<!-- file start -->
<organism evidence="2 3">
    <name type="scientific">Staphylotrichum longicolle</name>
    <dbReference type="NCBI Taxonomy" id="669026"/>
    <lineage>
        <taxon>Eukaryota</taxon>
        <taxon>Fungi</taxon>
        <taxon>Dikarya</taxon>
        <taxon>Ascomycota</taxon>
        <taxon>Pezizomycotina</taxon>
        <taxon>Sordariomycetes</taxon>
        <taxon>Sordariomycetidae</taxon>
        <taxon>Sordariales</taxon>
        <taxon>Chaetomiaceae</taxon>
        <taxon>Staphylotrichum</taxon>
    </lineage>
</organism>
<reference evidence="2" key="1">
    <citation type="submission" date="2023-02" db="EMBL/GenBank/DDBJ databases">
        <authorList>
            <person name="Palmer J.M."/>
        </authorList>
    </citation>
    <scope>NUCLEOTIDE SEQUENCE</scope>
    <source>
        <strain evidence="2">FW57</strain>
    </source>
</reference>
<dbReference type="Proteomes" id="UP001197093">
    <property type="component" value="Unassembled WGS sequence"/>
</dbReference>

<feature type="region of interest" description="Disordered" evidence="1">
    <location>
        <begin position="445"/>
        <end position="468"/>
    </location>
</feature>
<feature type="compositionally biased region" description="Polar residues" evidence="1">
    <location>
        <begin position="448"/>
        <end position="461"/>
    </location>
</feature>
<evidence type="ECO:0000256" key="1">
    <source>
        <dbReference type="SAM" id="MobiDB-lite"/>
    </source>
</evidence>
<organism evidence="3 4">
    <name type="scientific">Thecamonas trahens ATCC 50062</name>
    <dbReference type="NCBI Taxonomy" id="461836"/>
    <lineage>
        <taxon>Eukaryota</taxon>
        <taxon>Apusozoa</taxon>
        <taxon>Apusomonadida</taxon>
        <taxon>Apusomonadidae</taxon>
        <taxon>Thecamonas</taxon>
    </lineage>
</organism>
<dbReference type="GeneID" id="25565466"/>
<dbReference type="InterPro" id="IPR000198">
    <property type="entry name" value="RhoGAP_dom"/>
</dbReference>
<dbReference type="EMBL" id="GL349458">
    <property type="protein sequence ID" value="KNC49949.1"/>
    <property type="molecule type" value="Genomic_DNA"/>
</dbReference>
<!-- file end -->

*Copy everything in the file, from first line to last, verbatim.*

<organism evidence="2 3">
    <name type="scientific">Staphylotrichum longicolle</name>
    <dbReference type="NCBI Taxonomy" id="669026"/>
    <lineage>
        <taxon>Eukaryota</taxon>
        <taxon>Fungi</taxon>
        <taxon>Dikarya</taxon>
        <taxon>Ascomycota</taxon>
        <taxon>Pezizomycotina</taxon>
        <taxon>Sordariomycetes</taxon>
        <taxon>Sordariomycetidae</taxon>
        <taxon>Sordariales</taxon>
        <taxon>Chaetomiaceae</taxon>
        <taxon>Staphylotrichum</taxon>
    </lineage>
</organism>
<reference evidence="2" key="1">
    <citation type="submission" date="2023-02" db="EMBL/GenBank/DDBJ databases">
        <authorList>
            <person name="Palmer J.M."/>
        </authorList>
    </citation>
    <scope>NUCLEOTIDE SEQUENCE</scope>
    <source>
        <strain evidence="2">FW57</strain>
    </source>
</reference>
<dbReference type="Proteomes" id="UP001197093">
    <property type="component" value="Unassembled WGS sequence"/>
</dbReference>

<feature type="region of interest" description="Disordered" evidence="1">
    <location>
        <begin position="445"/>
        <end position="468"/>
    </location>
</feature>
<feature type="compositionally biased region" description="Polar residues" evidence="1">
    <location>
        <begin position="448"/>
        <end position="461"/>
    </location>
</feature>
<evidence type="ECO:0000256" key="1">
    <source>
        <dbReference type="SAM" id="MobiDB-lite"/>
    </source>
</evidence>
<organism evidence="3 4">
    <name type="scientific">Thecamonas trahens ATCC 50062</name>
    <dbReference type="NCBI Taxonomy" id="461836"/>
    <lineage>
        <taxon>Eukaryota</taxon>
        <taxon>Apusozoa</taxon>
        <taxon>Apusomonadida</taxon>
        <taxon>Apusomonadidae</taxon>
        <taxon>Thecamonas</taxon>
    </lineage>
</organism>
<dbReference type="GeneID" id="25565466"/>
<dbReference type="InterPro" id="IPR000198">
    <property type="entry name" value="RhoGAP_dom"/>
</dbReference>
<dbReference type="EMBL" id="GL349458">
    <property type="protein sequence ID" value="KNC49949.1"/>
    <property type="molecule type" value="Genomic_DNA"/>
</dbReference>